WASHINGTON ― Former Exxon Mobil chief executive Rex Tillerson testified under oath during his secretary of state confirmation hearing Wednesday that he had no knowledge of his company lobbying lawmakers against sanctions.
But public records show that between 2006 and 2014, while Tillerson was leading the oil giant, firms representing Exxon Mobil repeatedly lobbied members of Congress on sanctions legislation targeting Iran and Russia that could hurt the company’s business.
Confronted by Sen. Bob Menendez (D-N.J.) an architect of several Congressional sanctions bills targeting Iran, Tillerson denied that the lobbying took place.
“I never lobbied against sanctions,” said Tillerson. “To my knowledge, Exxon Mobil never directly lobbied against sanctions.”
Between January and June of 2010, as lawmakers debated imposing sanctions against foreign banks that did business with Iran, two firms representing Exxon Mobil filed paperwork disclosing lobbying efforts on Capitol Hill. The firms were focused on HR 2194, a sanctions bill that became law on July 1, 2010.
Sanctions proponents credit that legislation with contributing to strain on Tehran’s economy and helping force the country to negotiate significant concessions to its nuclear program.
In 2014, Exxon Mobil again dispatched a lobbyist to Capitol Hill, this time to discuss with lawmakers proposed measures towards Russia in retaliation for the country’s military incursion into Ukraine.
“I think you called me at the time!” Senate Foreign Relations Committee Chairman Bob Corker (R-Tenn.) said during Wednesday’s confirmation hearing.
Politico reported in December that Exxon Mobil lobbying efforts successfully killed a bill that would have made Obama administration executive orders imposing punishments on Russia into law, making it harder for the next administration to undo the sanctions.
Despite submitting lobbying disclosure paperwork, Exxon Mobil disputes that its activity on Capitol Hill has ever qualified as “lobbying” against sanctions. In a statement to The Huffington Post, the oil company said it “provided information about impact of sanctions, but did not lobby against sanctions.”
Exxon tweeted a similar statement Wednesday afternoon.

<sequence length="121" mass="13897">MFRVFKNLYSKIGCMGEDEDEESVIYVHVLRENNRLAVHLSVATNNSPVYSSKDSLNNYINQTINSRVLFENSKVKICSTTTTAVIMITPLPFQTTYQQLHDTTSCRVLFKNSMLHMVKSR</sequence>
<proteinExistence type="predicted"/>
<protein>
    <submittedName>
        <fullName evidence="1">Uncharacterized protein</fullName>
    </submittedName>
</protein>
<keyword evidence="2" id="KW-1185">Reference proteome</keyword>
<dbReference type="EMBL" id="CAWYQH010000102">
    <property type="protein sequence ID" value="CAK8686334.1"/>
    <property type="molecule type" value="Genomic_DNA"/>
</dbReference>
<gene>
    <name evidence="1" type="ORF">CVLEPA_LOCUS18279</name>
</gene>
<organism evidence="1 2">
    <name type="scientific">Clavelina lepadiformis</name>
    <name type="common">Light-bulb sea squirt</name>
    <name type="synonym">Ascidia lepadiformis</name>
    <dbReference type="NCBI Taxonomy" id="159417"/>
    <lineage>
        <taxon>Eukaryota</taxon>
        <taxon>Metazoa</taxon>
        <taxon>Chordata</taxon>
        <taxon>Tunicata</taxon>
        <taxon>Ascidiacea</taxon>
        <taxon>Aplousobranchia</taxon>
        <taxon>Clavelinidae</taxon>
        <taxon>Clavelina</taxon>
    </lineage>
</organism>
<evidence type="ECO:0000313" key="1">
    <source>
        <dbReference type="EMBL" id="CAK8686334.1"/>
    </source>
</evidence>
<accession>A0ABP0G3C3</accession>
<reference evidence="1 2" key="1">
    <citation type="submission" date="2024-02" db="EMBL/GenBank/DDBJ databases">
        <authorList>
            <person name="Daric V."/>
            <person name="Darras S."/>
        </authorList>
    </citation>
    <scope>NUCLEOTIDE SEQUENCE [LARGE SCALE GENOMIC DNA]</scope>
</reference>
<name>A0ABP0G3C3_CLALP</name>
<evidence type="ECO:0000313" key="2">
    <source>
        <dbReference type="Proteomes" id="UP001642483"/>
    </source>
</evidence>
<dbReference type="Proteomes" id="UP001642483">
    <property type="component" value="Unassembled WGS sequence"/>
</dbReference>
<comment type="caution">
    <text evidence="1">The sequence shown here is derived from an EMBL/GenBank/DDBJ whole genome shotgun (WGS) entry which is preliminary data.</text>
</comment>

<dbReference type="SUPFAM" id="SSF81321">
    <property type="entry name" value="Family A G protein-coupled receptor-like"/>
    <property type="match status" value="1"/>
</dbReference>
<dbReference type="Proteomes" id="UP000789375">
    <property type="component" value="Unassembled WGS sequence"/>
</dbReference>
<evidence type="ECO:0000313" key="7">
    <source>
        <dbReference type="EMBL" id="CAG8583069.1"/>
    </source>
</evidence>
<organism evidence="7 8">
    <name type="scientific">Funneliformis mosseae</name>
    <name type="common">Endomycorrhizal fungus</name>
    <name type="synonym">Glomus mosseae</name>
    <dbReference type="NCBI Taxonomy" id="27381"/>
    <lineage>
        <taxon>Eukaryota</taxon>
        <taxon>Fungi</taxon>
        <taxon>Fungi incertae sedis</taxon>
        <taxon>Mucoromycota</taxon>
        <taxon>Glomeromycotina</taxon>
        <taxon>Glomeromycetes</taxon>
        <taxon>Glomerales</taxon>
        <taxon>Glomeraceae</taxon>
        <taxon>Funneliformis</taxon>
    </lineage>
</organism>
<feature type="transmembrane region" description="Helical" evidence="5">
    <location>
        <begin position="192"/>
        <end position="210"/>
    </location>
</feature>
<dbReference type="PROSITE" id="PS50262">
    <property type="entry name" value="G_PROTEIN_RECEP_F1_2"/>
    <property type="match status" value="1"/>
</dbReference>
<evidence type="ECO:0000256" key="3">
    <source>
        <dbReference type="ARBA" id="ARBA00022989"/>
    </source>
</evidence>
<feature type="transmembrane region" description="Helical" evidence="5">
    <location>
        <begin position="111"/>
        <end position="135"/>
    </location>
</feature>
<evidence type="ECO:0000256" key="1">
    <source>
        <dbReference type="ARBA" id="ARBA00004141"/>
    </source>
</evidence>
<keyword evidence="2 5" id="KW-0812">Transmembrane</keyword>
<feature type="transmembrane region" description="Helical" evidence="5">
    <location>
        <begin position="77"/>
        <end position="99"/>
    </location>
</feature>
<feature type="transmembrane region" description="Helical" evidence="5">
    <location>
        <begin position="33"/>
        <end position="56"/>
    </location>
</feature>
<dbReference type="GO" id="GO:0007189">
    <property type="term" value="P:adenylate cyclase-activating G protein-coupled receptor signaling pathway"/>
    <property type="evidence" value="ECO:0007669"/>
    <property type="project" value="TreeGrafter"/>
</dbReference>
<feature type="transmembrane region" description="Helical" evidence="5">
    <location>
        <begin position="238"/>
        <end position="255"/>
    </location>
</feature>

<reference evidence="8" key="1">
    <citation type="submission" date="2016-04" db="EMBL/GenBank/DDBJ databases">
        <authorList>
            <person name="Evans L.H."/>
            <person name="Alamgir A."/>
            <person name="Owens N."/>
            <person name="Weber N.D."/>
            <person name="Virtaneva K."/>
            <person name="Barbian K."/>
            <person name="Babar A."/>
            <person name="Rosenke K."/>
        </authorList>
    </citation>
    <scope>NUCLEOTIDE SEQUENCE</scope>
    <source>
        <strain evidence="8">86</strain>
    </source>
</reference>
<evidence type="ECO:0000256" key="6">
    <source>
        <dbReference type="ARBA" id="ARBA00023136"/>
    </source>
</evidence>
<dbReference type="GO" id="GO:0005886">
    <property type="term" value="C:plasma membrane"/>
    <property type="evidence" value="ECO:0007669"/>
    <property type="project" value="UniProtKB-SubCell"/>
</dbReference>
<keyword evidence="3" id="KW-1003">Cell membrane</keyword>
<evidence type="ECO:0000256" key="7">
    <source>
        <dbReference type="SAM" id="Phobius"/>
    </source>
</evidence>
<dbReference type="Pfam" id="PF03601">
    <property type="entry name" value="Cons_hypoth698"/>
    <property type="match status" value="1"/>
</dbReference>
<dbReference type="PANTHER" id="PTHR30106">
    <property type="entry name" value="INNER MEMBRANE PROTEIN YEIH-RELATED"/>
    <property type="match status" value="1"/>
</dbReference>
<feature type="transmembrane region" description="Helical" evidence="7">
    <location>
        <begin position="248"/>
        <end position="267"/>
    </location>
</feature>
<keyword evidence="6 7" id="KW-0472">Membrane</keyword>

Not all committee members were convinced. “In your mind, calling a United States senator to express your belief that sanctions are not effective is not lobbying,” Murphy said. “In my view, that is a distinction without a difference.”
Hours into the hearing, Menendez confronted Tillerson with physical copies of Exxon Mobil’s lobbying disclosure paperwork in an effort to get the former oil executive to concede that the group fought against sanctions.
“You don’t need a lobbying disclosure form to simply seek information and clarification about a bill,” Menendez said. “That’s not lobbying. Lobbying specifically is to promote a view of a position.”
Tillerson didn’t budge. “I haven’t seen the form that you’re holding in your hand,” he said. “I don’t know whether it indicates we were lobbying for the sanctions or we were lobbying against the sanctions.”
It is true that lobbying disclosure paperwork doesn’t typically state a company’s position on legislation. But it is reasonable to infer that an international oil company was not in favor of sanctions against an oil-rich country.
“I know you weren’t lobbying for the sanctions,” Menendez said. “It says ... ‘specific lobbying issues: Russian Aggression Prevention Act of 2014, provisions related to energy.’ You weren’t lobbying for sanctions on energy, were you?”
Still, Tillerson didn’t back down. “I think that’s a description of the subject that was discussed,” he said. “And I haven’t seen the form, senator, so I don’t want to be presumptuous here.”
While heading Exxon Mobil, Tillerson was upfront about his skepticism of economic sanctions against foreign adversaries. “We do not support sanctions, generally, because we don’t find them to be effective unless they are very well implemented comprehensibly, and that’s a very hard thing to do,” he said at the company’s 2014 annual meeting.
On Wednesday, Tillerson would not commit to supporting sanctions against Russia in response to the Kremlin’s alleged role in election-related hacking. “Giving the executive the tool is one thing; requiring the executive to use it, without any other considerations, I would have concerns about,” he said.
Samuel Levine, Kate Sheppard and Christina Wilkie contributed reporting.
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